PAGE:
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Spokane, Washington  Est. May 19, 1883
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Remodeled offices to help Frontier Behavorial Health serve more people

UPDATED: Thu., Sept. 7, 2017

When Mike Markus started working at Frontier Behavioral Health, his first impression of the building wasn’t great.

With plexiglass in front of the waiting room desk and dated carpets, the office was “like a 1970s California DMV,” he said.

Markus, the director of elder services, pushed for a remodel. Shortly after the $2 million project was approved, the ceiling in his office collapsed.

“They had already decided to do it,” he said, but that didn’t hurt.

After a year of renovations, the Hillyard office has been transformed with new carpets, more space, an expanded parking lot and a roof that’s not collapsing.

The building houses the agency’s elder services, including counseling for seniors, support programs for caregivers and a volunteer program to drive people who can’t use public transit to medical appointments.

It’s named the Rashcko building after the agency’s first director of elder services, Ray Raschko, who pioneered a “gatekeeper” program to reach out to seniors.

Staff trained firefighters, police officers, utility workers and others who were likely to encounter seniors to call the agency if they found someone who might need help, whether with health concerns, declining awareness or grocery shopping. Based on that referral, elder services staff would send a caseworker to the home.

That program was credited with dropping the elder suicide rate in Spokane County from 27 per 100,000 people to 16 per 100,000, the lowest rate in the state, according to a 1993 Seattle Times article.

Elder services has grown since then and now serves about 600 people across a number of programs.

To meet that demand, staff at the Raschko Building now have 2,500 additional feet of space to support a growing number of clients. The front door has an awning shielding the walkway from bad weather, making an easy drop-off point for clients who use Paratransit.

“It’s just a boost for everybody,” said Linda McGrath, an elder services supervisor.

The remodel is part of a larger push by Frontier to invest in some of Spokane’s high-need areas. The organization broke ground last December on a new outpatient facility on East Sprague Avenue.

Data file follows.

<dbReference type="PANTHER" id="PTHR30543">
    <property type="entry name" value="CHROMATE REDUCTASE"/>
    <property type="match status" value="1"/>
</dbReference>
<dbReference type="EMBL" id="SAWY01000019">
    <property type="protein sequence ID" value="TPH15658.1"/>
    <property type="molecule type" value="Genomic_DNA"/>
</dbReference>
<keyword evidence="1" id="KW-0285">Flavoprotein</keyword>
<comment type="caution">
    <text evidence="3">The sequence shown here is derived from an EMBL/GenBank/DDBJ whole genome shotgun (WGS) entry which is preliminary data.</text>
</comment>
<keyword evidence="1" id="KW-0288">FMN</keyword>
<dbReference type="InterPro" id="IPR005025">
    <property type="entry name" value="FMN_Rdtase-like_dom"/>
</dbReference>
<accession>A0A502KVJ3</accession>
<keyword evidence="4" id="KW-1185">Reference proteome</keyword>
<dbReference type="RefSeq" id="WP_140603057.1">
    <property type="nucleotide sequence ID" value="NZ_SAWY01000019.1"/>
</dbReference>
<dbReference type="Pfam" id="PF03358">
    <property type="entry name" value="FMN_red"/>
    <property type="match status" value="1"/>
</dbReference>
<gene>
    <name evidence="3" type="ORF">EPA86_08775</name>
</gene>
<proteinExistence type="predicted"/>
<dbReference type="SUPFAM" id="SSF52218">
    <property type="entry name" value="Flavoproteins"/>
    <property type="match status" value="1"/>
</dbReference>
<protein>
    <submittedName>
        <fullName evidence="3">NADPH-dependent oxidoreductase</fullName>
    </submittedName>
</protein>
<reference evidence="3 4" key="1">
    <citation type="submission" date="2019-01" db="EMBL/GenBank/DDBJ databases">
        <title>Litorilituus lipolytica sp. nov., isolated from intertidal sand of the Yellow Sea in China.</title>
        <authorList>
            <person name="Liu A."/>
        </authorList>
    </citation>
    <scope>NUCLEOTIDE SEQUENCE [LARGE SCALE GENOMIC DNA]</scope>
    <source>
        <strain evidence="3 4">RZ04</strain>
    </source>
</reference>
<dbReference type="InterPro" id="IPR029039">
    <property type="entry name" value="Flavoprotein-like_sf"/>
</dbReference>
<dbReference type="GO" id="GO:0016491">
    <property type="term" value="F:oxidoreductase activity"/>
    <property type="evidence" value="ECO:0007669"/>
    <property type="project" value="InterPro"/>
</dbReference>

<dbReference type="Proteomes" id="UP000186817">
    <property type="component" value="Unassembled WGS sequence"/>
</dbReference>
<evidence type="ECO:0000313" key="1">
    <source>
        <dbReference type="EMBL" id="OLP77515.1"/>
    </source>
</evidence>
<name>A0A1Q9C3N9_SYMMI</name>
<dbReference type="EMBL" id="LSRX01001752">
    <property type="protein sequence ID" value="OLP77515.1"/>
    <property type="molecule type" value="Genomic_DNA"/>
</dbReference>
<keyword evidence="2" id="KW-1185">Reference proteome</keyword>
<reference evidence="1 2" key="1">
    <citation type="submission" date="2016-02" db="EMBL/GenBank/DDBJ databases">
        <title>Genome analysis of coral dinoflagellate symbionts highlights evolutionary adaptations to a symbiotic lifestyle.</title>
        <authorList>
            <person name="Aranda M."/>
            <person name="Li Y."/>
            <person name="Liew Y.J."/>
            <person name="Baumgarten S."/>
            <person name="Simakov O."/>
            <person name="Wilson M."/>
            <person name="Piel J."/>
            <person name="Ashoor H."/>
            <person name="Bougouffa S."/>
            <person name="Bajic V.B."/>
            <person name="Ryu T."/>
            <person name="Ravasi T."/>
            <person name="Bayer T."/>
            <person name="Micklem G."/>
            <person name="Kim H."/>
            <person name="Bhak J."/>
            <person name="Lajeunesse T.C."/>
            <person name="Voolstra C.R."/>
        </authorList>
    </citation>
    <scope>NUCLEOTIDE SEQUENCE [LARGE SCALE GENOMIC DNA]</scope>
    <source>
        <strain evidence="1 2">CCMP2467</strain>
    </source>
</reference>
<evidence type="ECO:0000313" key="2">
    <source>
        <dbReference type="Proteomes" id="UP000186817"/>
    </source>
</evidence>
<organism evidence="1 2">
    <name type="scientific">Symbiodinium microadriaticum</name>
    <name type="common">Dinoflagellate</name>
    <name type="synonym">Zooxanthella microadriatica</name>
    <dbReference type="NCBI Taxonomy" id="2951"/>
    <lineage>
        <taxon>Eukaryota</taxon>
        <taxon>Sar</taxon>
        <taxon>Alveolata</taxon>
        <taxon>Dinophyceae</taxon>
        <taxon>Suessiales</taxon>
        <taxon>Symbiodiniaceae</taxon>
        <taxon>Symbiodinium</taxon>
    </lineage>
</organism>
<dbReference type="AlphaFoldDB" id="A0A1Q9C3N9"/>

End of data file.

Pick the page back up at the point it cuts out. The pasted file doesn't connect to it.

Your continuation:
Hillyard is one of the poorest neighborhoods in Washington. The area bounded by Wellesley Avenue, Greene Street, Francis Avenue and Crestline Street has a median household income of just $35,101 and a 30 percent poverty rate, almost double the county average, according to 2015 Census data.

“We saw that as an opportunity to make a significant investment, not only in our clients and our staff, but in that neighborhood,” said Jeff Thomas, CEO of Frontier.

One piece of the remodel is yet to be complete. A 5,000-square-foot vacant lot behind the building will be transformed into a theraputic garden, a space for people to sit during group or individual therapy and reflect.

It will be named for Pam Sloan, who served as director of elder services before Markus. The garden should be completed next spring.

The clients McGrath serves, who are older than 55, often have different needs than many of Frontier’s younger patients. Whereas younger people may have a lifelong chronic mental illness they’re learning to manage, many seniors have never struggled with mental health before.

As people age, they’re more likely to have lost people close to them or experienced other traumatic events. Declining physical health and isolation can also contribute.

“We see a lot of people with depression for the first time in their lives,” she said. Reaching them isn’t always easy, especially for older clients who grew up during the Great Depression and World War II.

“They’re very stoic and very proud,” she said.

McGrath hopes the garden will give clients a place to be peaceful. The plans aren’t finalized, but they’ve discussed putting in fruit trees so seniors can take fresh produce home, as well as having flowers and other plants grown mostly for their beauty.

“That’s going to be such a boost,” she said.

This article has been updated to correct Mike Markus’ title in a photo caption.

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